To pass photocaging groups to DNA, biochemists use protein engineering.
Life on earth is based on DNA (deoxyribonucleic acid).
DNA’s function is to store all the genetic data that an organism requires to grow, function and reproduce.
It is basically a manual for biological guidance that can be found in every cell.
With the aid of light, biochemists at the University of Münster have now developed a technique to monitor the biological functions of DNA.
This helps researchers to better understand and monitor the different processes taking place in the cell, such as epigenetics, the critical chemical transition, and the DNA control lever.
The findings were published in Angewandte Chemie, a journal.
Context and methodology
Special molecules called enzymes rely on cellular functions.
Proteins that carry out chemical reactions in the cell are enzymes.
They help to synthesize metabolites, make copies of DNA molecules, transform energy for the activities of the cell, alter DNA epigenetically, and degrade those molecules.
A research team led by Prof.
A so-called enzymatic cascade reaction was used by Andrea Rentmeister from the Institute of Biochemistry at the University of Münster to better understand and follow these functions.
This sequence of successive reaction steps involving various enzymes enables the transfer to DNA of so-called photocaging groups – chemical groups which can be extracted by light irradiation. Previous studies have shown that only small residues (small alterations like methyl groups) can be passed to DNA, RNA (ribonucleic acid) or proteins very selectively.
Nils Klöcker, one of the lead study authors and a doctoral student at the Institute of Biochemistry, explains: “Through our work, it is now possible to also transfer larger residues or modifications such as the photocaging groups just mentioned,”
Together with the structural biologist, Prof.
The basis of the altered behavior at the molecular level could also be clarified by Daniel Kümmel, who also works at the Institute of Biochemistry.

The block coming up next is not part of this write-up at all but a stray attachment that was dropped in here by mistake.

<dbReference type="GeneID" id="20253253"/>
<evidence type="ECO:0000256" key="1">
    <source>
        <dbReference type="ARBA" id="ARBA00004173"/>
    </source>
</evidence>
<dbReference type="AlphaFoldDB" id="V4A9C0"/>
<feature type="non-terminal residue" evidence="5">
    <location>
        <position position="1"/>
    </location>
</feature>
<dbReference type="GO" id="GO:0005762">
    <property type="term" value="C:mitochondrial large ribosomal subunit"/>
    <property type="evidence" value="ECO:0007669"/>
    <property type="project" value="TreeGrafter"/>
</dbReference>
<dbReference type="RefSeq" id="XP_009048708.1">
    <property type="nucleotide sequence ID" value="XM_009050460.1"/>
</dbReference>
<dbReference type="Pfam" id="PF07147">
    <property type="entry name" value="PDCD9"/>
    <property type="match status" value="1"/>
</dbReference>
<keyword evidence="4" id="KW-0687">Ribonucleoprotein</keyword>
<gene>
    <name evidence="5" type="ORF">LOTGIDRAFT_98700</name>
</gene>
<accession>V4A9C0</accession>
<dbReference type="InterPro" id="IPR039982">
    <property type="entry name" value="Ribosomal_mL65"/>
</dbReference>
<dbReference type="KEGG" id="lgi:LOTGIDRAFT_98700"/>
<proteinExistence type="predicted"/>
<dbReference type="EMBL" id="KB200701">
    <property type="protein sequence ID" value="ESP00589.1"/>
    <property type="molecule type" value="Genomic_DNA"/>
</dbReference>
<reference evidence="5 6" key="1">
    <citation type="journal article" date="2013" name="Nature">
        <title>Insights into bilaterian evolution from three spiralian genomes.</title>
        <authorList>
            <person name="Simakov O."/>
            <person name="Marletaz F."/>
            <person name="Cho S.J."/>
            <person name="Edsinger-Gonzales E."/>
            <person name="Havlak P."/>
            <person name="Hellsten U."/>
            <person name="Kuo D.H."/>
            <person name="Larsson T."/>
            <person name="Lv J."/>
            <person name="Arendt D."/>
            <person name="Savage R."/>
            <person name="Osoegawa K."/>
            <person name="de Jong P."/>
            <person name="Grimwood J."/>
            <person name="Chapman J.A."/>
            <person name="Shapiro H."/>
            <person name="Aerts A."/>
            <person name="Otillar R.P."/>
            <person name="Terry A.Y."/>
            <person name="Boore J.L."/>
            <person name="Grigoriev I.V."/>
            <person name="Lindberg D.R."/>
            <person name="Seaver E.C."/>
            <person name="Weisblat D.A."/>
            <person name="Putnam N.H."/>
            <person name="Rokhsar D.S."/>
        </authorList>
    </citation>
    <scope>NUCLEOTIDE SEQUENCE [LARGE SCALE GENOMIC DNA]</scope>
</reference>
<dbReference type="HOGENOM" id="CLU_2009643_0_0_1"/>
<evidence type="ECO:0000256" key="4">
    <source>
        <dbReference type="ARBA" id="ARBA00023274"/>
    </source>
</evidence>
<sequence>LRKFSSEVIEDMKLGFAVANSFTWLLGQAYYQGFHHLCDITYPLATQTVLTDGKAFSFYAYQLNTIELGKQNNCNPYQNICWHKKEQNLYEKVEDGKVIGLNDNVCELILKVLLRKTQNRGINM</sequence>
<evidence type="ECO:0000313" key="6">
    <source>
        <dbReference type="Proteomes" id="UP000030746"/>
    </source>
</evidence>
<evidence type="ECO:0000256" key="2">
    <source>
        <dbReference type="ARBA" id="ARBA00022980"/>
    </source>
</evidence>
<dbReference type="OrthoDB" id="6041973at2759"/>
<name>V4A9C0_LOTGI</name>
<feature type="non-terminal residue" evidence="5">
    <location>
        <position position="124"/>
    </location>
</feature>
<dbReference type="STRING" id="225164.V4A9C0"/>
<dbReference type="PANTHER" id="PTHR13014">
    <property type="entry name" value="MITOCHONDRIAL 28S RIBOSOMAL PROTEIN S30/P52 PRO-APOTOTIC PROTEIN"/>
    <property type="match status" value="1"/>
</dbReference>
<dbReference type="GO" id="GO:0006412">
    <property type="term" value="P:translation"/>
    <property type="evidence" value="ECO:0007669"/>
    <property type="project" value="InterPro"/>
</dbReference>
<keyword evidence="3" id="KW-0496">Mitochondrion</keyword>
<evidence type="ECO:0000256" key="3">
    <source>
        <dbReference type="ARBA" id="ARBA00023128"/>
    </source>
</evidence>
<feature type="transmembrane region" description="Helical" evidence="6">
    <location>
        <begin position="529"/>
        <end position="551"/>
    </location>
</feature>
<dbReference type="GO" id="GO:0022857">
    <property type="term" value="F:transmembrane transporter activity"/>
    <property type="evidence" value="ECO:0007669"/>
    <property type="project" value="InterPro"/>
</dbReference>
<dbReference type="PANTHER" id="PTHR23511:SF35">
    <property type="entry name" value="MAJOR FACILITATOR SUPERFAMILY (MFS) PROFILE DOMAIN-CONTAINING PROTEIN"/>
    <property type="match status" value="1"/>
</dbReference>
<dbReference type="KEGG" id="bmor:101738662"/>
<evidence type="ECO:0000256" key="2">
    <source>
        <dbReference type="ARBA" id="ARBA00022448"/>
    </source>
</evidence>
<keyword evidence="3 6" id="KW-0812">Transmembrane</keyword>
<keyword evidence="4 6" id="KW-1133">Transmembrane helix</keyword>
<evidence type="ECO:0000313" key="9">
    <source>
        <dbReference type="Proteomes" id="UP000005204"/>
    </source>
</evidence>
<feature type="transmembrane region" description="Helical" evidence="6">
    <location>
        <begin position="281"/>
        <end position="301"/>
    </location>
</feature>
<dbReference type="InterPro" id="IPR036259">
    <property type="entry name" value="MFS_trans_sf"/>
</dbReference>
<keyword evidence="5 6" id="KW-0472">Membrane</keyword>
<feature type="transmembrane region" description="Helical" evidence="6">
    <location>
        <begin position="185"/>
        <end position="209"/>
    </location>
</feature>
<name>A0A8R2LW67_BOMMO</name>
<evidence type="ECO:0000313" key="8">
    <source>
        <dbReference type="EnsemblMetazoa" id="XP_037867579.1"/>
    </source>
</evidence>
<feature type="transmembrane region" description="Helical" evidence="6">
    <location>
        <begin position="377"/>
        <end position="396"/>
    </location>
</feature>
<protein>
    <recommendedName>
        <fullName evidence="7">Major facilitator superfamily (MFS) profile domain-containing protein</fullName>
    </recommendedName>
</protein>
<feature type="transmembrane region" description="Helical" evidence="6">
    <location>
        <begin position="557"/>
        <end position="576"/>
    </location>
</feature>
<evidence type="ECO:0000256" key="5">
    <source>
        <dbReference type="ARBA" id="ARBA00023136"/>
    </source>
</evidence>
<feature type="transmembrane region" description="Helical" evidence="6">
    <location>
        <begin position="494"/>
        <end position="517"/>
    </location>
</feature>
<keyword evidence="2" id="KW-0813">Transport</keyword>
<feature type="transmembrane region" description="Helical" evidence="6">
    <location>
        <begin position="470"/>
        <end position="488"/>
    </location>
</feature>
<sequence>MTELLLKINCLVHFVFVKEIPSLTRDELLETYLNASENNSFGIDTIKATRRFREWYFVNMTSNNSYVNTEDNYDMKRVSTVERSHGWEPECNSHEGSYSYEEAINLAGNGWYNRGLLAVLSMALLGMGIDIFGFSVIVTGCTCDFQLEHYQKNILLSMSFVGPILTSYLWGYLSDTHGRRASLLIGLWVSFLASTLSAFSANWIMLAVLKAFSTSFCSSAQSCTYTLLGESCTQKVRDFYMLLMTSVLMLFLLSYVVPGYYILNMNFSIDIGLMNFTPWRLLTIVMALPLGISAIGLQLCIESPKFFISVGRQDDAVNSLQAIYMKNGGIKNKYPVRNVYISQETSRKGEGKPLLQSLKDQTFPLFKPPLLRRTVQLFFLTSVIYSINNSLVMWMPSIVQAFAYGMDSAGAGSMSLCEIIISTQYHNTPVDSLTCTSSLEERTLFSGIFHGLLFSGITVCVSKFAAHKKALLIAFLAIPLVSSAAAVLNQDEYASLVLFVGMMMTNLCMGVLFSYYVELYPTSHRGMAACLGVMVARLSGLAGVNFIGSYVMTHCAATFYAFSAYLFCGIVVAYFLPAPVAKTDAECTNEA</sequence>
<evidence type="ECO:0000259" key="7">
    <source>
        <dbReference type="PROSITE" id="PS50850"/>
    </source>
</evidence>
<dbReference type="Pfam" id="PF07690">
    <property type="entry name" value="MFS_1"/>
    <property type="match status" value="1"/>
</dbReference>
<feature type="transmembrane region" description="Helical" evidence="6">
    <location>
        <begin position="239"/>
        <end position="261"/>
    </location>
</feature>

The Münster researchers redesigned an enzyme in the cascade using so-called protein engineering – a technique for which a Nobel Prize was awarded in 2018 – so that it can turn DNA functions on and off with the aid of light.
The design of the protein allowed them to extend the enzymes’ substrate spectrum – in this case, methionine adenosyltransferase (MATs).
The researchers studied two MATs in their work.
The improvements made provide a starting point for the creation of an extended substrate variety of other MATs.
For future cellular applications, mixing these MATs with other enzymes has potential.
In epigenetic studies, this is a significant move towards the use of in situ produced non-natural compounds for other enzymes, says Andrea Rentmeister.
‘Engineered SAM Synthetases for Enzymatic Generation of AdoMet Analogs in Cascade Reactions with Photocaging Groups and Reversible DNA Modification’ by Dr.
Nils Klöcker, Freideriki Michailidou, Nicolas V.
Cornelissen, Dr. Rohit K. Singh, Anna Ovcharenko, Aileen Peters, Prof. Dr.
Other professors include Daniel Kümmel and Prof. Dr.
Applied Chemistry, Andrea Rentmeister, Oct. 5, 2020. DOI: 10.1002/anie.202012623.
Funding: The German Research Foundation (DFG), the European Research Council (ERC) and the IRTG Münster-Toronto network have financially sponsored the report.